(203) 333-2020


(203) 377-2020


Maybe you've heard of commonly known eye diseases like glaucoma or cataracts. One lesser-known disease is keratoconus, or the bulging of the cornea. In this disease, the cornea thins out and bulges forward, causing poor vision for the patient. Here at Family Vision Center LLC, we'll be discussing what keratoconus is and how to treat it.


What is the Cornea?

The cornea is a protective layer that controls the entry of light into the eye. In keratoconus, the cornea changes into an irregular shape that distorts a person's vision. Without proper light refraction, the patient's vision deteriorates. Symptoms of keratoconus come are swelling in the eye, blurred vision, light sensitivity, and glares within the field of vision.

Causes of Keratoconus

Medical scientists have yet to discover the cause of this particular eye disease, but it is strongly linked to environmental and genetic factors. Those with a family history of keratoconus are more likely to develop the disease. It is also prevalent among people with Down's syndrome, Marfan syndrome, Danlos syndrome, and similar genetic conditions. Other risk factors include having hay fever, retinitis pigmentosa, and asthma. Those living in a hot climate are more likely to contract the eye disease.

Treatment Options for Keratoconus

Keratoconus is not a condition that should go untreated. This disease can progress quickly and affect your vision. We recommend that you seek annual eye examinations and treatment for diseases like keratoconus. Your optometrist will design a treatment plan that is appropriate for your situation, depending on the level of severity.

Mild keratoconus can be treated with contact lenses and eyeglasses. With this treatment, the cornea may naturally correct itself over a few years. If the keratoconus progresses into a serious condition, surgery will likely be recommended. A corneal transplant or a corneal insert may be needed to correct an abnormal cornea. Should it come to surgery, your eye doctor will prepare you and go through the procedural steps of the operation.

Frequently Asked Questions About Keratoconus

Keratoconus is an eye condition that is a result of the cornea bulging outwards, affecting the vision. There is no single cause for the development of this disorder, however, there are a number of factors that contribute to the progression of the disease. If you are looking for treatment for keratoconus, come and see our eye doctors at Family Vision Center in Stratford and Bridgeport, CT.


What Are The Symptoms Of Keratoconus?

In the earliest stages, those suffering from this condition may experience some blurry vision. However, this is usually minor enough to not trigger concern. As the disease progresses, people begin to notice an overall lack of clarity and decline in night vision. Other symptoms of keratoconus include:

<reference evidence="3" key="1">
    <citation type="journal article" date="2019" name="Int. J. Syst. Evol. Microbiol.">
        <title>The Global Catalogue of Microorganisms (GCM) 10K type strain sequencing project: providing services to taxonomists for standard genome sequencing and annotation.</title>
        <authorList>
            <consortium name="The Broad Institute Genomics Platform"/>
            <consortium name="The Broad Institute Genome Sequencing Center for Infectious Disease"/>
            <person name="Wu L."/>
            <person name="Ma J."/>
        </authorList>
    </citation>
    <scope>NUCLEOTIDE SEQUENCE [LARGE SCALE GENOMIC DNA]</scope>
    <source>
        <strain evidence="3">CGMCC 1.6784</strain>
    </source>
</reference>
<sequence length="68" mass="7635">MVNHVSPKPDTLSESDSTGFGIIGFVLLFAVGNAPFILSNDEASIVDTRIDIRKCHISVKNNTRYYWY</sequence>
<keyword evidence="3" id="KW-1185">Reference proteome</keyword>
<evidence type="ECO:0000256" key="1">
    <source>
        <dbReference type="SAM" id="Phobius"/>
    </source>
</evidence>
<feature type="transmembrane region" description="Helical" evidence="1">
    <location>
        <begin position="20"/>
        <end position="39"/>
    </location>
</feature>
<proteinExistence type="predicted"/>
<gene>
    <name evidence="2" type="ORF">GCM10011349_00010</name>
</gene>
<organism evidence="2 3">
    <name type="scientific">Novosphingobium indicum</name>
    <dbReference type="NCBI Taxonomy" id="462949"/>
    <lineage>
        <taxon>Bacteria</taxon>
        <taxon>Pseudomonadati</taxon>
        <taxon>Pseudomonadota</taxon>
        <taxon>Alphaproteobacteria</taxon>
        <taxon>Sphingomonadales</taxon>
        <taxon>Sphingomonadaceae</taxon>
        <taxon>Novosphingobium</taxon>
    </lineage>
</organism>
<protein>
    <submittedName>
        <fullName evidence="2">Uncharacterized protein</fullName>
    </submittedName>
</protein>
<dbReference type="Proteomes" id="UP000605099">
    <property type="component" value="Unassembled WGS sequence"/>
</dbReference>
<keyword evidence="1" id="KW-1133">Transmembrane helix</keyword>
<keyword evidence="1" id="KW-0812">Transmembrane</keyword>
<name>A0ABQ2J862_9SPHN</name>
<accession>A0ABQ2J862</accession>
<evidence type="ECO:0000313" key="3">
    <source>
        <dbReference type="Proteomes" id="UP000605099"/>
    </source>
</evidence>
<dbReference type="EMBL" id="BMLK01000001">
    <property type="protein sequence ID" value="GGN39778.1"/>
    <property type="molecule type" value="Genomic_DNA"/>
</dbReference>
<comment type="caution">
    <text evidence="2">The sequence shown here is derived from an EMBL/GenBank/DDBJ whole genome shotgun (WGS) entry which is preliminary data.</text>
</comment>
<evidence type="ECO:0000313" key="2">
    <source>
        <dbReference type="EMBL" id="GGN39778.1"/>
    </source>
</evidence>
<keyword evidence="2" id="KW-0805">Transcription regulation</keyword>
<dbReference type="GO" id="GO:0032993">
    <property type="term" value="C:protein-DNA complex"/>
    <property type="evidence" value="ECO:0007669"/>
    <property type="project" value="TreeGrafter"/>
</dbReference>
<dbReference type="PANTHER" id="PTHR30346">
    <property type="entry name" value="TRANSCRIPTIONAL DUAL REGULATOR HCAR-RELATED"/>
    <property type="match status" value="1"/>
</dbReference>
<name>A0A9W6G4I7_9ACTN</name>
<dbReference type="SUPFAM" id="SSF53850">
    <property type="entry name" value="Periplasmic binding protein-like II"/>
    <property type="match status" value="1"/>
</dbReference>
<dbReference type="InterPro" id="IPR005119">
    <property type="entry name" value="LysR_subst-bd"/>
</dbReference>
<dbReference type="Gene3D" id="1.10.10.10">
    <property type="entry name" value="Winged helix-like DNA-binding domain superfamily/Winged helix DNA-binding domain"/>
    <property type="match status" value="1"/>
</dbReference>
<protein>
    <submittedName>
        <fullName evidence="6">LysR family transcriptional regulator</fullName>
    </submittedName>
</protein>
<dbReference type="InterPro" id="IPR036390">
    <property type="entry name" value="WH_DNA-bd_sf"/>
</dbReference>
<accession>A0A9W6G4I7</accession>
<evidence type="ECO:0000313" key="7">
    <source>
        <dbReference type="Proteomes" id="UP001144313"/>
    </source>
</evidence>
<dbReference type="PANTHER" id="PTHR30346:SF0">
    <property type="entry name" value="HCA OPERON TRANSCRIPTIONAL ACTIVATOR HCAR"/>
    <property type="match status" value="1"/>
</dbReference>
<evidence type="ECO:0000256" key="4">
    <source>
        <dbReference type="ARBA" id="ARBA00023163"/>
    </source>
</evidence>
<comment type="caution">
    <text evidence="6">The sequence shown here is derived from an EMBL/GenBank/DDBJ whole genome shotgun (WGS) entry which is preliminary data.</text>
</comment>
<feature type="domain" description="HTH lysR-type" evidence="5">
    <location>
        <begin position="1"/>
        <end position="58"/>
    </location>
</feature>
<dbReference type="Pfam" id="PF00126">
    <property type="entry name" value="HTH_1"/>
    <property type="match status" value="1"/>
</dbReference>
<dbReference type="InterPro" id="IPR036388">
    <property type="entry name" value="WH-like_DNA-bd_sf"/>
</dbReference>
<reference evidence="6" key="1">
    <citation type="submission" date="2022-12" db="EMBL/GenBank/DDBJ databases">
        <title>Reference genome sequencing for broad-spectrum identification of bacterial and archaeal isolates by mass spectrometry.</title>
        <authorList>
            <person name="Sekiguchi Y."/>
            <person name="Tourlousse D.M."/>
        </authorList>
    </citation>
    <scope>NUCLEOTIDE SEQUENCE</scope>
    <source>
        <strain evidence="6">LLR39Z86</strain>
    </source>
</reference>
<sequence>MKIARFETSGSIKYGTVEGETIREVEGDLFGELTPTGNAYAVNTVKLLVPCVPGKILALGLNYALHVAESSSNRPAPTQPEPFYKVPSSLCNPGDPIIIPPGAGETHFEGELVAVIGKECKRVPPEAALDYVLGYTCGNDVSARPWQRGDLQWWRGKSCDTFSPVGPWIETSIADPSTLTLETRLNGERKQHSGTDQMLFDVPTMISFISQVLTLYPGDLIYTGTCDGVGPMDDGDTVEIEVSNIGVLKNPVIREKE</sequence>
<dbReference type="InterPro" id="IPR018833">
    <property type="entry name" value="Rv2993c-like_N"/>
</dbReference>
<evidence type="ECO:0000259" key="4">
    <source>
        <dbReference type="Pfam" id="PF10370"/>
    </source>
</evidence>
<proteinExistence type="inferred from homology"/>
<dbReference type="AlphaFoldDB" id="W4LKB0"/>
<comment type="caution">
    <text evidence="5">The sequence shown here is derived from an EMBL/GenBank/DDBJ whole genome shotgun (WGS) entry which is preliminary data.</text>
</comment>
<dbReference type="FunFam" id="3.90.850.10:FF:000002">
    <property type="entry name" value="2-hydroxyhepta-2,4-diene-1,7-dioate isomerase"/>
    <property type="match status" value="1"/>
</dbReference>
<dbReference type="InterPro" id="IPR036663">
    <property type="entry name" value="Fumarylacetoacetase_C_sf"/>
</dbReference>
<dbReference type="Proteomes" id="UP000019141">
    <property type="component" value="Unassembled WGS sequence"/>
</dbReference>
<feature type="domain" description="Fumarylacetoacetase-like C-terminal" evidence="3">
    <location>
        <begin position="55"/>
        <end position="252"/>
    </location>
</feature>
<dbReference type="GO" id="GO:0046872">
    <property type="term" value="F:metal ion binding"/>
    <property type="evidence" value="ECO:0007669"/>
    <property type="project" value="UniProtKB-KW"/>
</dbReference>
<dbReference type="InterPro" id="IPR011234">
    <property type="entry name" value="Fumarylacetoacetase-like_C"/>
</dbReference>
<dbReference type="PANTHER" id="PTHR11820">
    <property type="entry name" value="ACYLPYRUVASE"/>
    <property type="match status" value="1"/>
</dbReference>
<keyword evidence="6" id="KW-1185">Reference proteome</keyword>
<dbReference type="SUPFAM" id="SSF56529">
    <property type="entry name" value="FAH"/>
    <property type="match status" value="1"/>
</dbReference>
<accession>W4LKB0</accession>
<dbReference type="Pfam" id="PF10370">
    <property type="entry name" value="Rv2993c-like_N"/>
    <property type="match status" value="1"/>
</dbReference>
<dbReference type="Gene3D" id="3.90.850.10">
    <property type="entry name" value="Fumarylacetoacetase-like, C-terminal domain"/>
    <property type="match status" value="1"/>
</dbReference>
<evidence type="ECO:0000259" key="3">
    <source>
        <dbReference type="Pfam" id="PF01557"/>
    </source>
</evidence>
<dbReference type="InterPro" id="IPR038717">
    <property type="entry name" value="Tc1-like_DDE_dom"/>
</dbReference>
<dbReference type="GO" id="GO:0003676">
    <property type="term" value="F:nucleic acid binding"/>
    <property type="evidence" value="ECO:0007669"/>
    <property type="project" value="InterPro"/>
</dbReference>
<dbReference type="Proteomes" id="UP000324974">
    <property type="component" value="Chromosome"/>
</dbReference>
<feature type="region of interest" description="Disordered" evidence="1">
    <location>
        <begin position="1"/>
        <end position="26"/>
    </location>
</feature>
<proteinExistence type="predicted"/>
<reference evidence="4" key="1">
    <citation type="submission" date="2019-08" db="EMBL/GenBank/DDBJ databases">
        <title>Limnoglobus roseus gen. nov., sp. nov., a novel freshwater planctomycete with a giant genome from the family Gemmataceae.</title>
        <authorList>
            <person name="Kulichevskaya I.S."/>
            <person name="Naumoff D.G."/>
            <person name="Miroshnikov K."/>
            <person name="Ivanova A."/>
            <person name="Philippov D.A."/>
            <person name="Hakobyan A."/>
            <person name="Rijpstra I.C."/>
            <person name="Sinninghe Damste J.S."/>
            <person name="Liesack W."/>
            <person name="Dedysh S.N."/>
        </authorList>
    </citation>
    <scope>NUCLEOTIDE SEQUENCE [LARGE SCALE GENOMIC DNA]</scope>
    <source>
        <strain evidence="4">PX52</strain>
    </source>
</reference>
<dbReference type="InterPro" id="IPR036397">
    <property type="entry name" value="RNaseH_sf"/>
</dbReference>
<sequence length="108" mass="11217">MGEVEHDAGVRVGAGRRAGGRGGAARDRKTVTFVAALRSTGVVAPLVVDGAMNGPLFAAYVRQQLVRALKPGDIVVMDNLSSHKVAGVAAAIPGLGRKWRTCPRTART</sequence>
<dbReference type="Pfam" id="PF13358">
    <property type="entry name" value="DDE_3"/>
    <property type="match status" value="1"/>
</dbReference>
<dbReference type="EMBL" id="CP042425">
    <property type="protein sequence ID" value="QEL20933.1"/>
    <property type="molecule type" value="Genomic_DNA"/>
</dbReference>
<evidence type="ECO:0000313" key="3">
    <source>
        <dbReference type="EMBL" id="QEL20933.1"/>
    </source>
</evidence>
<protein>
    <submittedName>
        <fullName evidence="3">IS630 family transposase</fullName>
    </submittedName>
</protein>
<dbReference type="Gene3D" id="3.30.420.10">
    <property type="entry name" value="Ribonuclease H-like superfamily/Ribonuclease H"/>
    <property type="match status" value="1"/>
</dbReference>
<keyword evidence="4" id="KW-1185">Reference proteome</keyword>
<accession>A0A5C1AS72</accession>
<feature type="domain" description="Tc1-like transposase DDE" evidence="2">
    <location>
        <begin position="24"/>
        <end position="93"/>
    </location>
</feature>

• Photophobia (sensitivity to light)
  • Strained eyes
  • Itchiness in the affected eye

The primary symptom associated with this disorder is called monocular polyopia. This condition causes the sufferer to see multiple images, sometimes called ghost images. Due to a deformity on the cornea's surface, light that hits the eye is diffused into patterns that streak and flare across the sufferer's field of vision. Often, scar tissue forms on the surface of the cornea as well, which causes visual similar disruptions.

What Are The Causes Of Keratoconus?

There is no single known cause for this condition. However, there are some factors that impact the development of the disease. This includes:

  • Genetics
  • Excessive UV rays exposure
  • Constant eye rubbing
  • Improper use of contact lenses

How Is Keratoconus Diagnosed?

An eye exam conducted by your eye doctor can diagnose keratoconus. A bright light held close to your eye allows the doctor to see beneath the cornea's surface. Your optometrist can then see the shape of the cornea. A cone-like shape indicates a positive diagnosis.

How Is Keratoconus Treated?

In the initial stages, the changes in vision are treated with corrective lenses. Glasses or contact lenses help correct the light diffusion and restore proper vision. Special lenses are available to alleviate night vision issues as well.

For more advanced cases, surgery may be a corrective option. Some of the most effective surgical interventions include:

  • A corneal transplant replaces a damaged cornea with a healthy, donated tissue.
  • Corneal ring implants reshapes the cornea to improve vision.
  • Radical keratotomy, like LASIK, serves to reshape the cornea without the aid of an implanted device.

Talk to your eye care specialist if you are experiencing any of the symptoms of this disease. Your optometrist can help you decide which treatment option is best for you.

Optometry Care in Bridgeport and Stratford 

Family Vision Center is an eye care clinic serving Bridgeport, Stratford, and surrounding areas. Our eye health specialists are equipped to diagnose and treat a great number of eye conditions, including keratoconus. We can design a health care plan that is best suited for your needs. Give the Family Vision Center a call at (203) 377-2020 (Stratford) or (203) 333-2020 (Bridgeport) to schedule an appointment. 




107 Boston Ave,
Bridgeport, CT 06610



775 Main St,
Stratford, CT 06615

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